One of the major benefits of hybrid crushing and screening solutions is that they are fitted with an electric/hydraulic drive system that can be connected to an external electricity supply once the machine has been set up on-site. They can also be fitted with an onboard generator, allowing crushing contractors to power their machines electrically, even where there is no grid connection.
Flexibility is another major advantage of these solutions. For those who operate in urban areas or in regulated environments in terms of noise and emission reduction, the hybrid solution can reduce both, depending on how electricity is generated. However, not all sites have electricity readily available. Most locations, especially in Africa, are remote and do not have the infrastructure. The logic behind hybrids is therefore to offer the best of both worlds – compliance in urban environments and flexibility on remote sites.
Pilot Crushtec International has for several years been offering Metso Outotec’s hybrid solutions in southern Africa. However, the company has only started seeing better interest in the past three to five years. “We have a couple of hybrid units in operation across the region,” says Francois Marais, sales and marketing director at Pilot Crushtec.
Metso Outotec is one of the pioneers in hybrid crushing and screening equipment, the first Lokotrack E-models having been delivered in global markets in 1987. The company offers a comprehensive range of diesel-electric solutions, including jaw crushers, impact crushers, cone crushers and mobile screens of different types and sizes. These solutions are known as the Lokotrack® e-Power range.
Locally, Pilot Crushtec offers the LT120E mobile jaw crusher, the LT330D mobile cone crusher and screening plant, as well as the ST2.8E mobile scalping screen. “This effectively constitutes an entire crushing train available right now with a hybrid powered solution. At the start of 2023, we expect to see the popular LT106 jaw crusher and the LT200HP cone crusher being introduced in dual-powered mode,” explains Marais.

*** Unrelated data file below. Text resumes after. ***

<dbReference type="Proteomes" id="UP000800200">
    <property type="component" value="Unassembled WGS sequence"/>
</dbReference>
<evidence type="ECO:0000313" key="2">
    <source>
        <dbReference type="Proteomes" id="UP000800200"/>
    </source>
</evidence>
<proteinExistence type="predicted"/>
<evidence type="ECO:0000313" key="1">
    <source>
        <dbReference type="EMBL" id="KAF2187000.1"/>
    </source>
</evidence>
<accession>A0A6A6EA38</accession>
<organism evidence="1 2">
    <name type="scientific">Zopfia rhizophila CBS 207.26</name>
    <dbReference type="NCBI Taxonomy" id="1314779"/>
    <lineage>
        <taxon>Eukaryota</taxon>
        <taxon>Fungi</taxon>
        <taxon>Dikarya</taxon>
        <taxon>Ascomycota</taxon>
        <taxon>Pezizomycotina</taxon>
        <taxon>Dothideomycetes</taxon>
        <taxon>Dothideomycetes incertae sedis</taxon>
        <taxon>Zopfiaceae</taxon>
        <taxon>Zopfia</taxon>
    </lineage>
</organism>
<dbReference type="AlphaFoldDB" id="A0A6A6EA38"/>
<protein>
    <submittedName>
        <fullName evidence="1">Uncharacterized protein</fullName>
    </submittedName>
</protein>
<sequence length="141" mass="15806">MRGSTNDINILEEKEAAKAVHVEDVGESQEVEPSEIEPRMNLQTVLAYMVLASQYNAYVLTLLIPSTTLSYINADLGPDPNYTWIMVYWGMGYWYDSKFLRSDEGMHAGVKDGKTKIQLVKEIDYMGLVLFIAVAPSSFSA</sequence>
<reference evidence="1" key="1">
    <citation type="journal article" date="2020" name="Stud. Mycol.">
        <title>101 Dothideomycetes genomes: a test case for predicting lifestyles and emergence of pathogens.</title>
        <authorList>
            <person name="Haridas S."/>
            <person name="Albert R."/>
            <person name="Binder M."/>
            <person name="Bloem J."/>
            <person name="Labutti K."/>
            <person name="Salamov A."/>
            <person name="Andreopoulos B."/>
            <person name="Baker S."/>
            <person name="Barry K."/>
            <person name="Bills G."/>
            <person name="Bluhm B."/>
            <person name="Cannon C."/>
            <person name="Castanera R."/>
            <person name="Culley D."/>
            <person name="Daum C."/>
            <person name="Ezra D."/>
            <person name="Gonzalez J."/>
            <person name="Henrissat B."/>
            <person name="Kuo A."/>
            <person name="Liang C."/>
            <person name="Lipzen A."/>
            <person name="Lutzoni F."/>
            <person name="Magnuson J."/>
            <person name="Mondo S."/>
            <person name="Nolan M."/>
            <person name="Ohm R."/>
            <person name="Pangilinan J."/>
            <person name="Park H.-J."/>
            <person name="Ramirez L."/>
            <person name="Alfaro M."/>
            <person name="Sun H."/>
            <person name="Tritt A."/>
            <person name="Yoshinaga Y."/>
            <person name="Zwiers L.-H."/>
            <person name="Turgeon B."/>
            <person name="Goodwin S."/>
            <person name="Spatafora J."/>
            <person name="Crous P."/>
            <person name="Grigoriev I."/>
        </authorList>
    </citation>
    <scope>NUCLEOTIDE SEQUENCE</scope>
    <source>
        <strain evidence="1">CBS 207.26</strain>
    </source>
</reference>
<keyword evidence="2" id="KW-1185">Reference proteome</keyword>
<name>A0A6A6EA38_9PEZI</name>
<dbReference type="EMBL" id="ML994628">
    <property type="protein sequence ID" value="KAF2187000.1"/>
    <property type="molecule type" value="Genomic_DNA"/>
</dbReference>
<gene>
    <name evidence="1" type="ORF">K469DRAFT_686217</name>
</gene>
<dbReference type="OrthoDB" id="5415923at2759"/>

Being able to plug directly into the grid is a big cost saving on diesel, says Marais. Having a direct power supply means that crushing and screening plants can cut operational costs and ultimately improve the cost per tonne of end products.
In many cases where there is a combination of diesel-electric units in use, it is possible to switch off one of the machines in the train and get it powered by the one that is running. This means two diesel engines are replaced with one, further reducing operating costs.
Metso Outotec notes that a crusher typically consumes 70-80% of the total energy in the crushing plant. A diesel-hydraulic solution, for example, comes with a diesel engine with an efficiency ratio of approximately 38%, connected to a hydraulic pump with a 90% efficiency, and a hydraulic motor with 90% efficiency. There is about 31% of the energy left when it reaches the crusher, as the remainder is turned into heat.
In a diesel-electric scenario, the crusher comes with a diesel engine, but the hydraulic pump is replaced by a generator and electric motor, both with an efficiency of 95%. The total efficiency at the crusher is 35%, a 4% improvement on the diesel-hydraulic solution.
A substantial change, however, is realised when customers can connect the machine to an electric grid. In this scenario, there is only an electric motor with a 95% efficiency, and the total efficiency at the crusher is 95%, which is a vast improvement in energy efficiency.
Despite the documented benefits of the technology, the take-up in Africa is still extremely low. According to Marais, the main hindrance are the challenges related to power generation in South Africa and the African continent at large.
“While end users would benefit hugely from having hybrid solutions on-site, the demand for these machines in the local aggregates sector is still low. The lack of reliable, consistent power supply across the region has been a major barrier to the quick adoption of these solutions in our region,” says Marais.
By their nature, dual-powered solutions come at a relatively higher capital cost than their diesel counterparts and running them on grid electricity means a big improvement in energy efficiency. Meaningful operational gains are realised when customers are able to connect the machine to the grid. By and large, the price of electricity is lower than that of diesel, so there is a chance to reduce operating costs significantly.
“Despite the slow take-up in the aggregates sector, the hybrid approach has been more popular in local mining applications, with several machines already in operation across our territory,” concludes Marais.